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Responses to the Reviewers

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Responses to the Reviewers

Brad S. Gregory

I am grateful to Pro Ecclesia for devoting space to my book, and to these five colleagues for reading and commenting on it. I am pleased that all regard The Unintended Reformation as an important achievement and view it as a spur to discussions about the Reformation and modernity, secularization, and the character of contemporary Western society—a discussion to which their own reviews contribute. The Unintended Reformation is an ambitious and closely argued book that covers considerable ground in a compressed way. Nearly all the issues it analyzes can and should be discussed in more detail than was possible in an exposition focused on explaining concisely the historical formation of present-day Western ideological and institutional realities. Constraints of space prevent me from replying to all the questions raised and criticisms articulated in these reviews, but I will address those that seem most important.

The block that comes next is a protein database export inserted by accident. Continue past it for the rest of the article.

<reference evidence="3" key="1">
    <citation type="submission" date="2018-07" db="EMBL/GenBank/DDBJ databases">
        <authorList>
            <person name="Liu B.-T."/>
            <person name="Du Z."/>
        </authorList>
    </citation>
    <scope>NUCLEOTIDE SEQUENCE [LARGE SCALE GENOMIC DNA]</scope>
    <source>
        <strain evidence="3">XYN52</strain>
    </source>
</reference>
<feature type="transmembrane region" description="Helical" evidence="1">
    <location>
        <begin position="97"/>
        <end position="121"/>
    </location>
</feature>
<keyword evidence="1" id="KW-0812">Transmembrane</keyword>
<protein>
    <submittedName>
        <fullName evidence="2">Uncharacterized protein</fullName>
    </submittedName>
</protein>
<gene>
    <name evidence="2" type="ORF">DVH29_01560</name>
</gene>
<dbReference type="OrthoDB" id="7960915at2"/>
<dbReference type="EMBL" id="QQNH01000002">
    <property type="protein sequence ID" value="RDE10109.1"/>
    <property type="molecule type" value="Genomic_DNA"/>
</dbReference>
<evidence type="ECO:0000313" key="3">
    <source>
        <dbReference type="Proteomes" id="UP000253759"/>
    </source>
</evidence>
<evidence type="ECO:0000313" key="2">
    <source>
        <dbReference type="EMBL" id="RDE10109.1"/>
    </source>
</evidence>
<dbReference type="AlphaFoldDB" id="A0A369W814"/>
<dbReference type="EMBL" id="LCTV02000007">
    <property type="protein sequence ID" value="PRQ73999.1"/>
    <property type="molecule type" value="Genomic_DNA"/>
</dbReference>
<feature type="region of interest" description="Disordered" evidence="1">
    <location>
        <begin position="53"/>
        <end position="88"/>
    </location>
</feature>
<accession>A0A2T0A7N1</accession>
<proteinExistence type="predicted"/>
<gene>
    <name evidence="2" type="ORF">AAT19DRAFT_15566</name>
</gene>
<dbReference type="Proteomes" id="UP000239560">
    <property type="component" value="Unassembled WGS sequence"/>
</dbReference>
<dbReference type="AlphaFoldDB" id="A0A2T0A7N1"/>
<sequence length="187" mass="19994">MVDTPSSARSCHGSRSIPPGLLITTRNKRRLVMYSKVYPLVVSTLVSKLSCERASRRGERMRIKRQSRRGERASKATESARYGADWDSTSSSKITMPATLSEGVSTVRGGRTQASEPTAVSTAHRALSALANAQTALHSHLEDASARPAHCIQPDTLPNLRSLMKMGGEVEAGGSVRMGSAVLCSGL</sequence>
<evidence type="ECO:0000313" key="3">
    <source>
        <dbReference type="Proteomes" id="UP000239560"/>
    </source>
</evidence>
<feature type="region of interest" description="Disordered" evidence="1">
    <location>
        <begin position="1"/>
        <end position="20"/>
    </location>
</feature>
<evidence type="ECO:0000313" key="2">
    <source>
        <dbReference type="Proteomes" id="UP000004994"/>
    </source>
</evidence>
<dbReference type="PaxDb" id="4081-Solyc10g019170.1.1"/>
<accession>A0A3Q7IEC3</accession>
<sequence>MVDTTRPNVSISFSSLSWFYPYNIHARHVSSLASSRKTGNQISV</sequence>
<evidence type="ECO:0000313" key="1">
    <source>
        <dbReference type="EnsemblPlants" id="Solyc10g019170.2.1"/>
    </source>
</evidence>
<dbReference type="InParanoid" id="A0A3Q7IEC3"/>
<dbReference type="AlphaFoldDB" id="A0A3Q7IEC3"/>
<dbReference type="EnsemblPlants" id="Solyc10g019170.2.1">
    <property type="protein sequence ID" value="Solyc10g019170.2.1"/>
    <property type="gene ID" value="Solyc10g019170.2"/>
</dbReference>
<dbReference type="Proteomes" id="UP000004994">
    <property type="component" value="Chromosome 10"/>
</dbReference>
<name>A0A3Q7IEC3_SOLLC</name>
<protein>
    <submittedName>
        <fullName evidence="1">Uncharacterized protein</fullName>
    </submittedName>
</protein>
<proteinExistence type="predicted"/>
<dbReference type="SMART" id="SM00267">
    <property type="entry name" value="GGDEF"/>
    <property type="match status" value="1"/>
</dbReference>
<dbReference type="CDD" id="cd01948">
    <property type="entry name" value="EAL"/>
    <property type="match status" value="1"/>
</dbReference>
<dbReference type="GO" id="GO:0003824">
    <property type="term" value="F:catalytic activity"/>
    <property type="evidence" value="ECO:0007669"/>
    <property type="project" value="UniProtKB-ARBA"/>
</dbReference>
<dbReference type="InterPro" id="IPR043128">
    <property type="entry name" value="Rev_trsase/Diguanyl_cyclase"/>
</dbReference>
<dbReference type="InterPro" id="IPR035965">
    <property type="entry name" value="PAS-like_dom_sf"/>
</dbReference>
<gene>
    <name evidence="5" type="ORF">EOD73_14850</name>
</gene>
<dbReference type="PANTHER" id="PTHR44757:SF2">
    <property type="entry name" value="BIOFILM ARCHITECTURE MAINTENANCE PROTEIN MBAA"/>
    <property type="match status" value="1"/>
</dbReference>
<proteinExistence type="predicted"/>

If Professor Appold’s review had given any examples of “counterarguments” or “alternative readings” about the past that I ostensibly ignore, “weaknesses” in my critique of the present, or ways in which supposedly the book’s “facts and observations align all too neatly,” I could have responded. But he offers none. I had never before heard “tour de force” used as a term of criticism. The book’s very point is to provide insights that permit the incorporation of as much evidence as possible so as to maximize explanatory power. I have no idea what he means by a “golden age of pre-Protestant harmony” given my repeated references to multiple shortcomings of medieval Christendom (on its own terms). Following decades of recent research, the book notes late medieval Christianity’s “combination of unity and heterogeneity” without emphasizing either. Examples of what I mean by “identifiable unity” are not “something of a mystery”: they are drawn from the late medieval church’s liturgy, art, and theology and given on the same page (84) from which Appold quotes. They could have been extended to include locally specific examples of devotional practices such as prayers to saints and processions, institutions such as the sacerdotal priesthood and religious orders, moral norms such as the centrality of particular virtues and sins, and so forth. But doing so would have distended the book’s exposition. That late medieval Latin Christianity exhibited more coherence in practices, institutions, and (often implicit) beliefs than characterizes present-day Protestant churches cannot be denied by anyone even cursorily familiar with both, unless one in advance restricts the range of “Protestantism” (members of the World Council of Churches, Pentecostal churches) and thus avoids the point, as Appold does.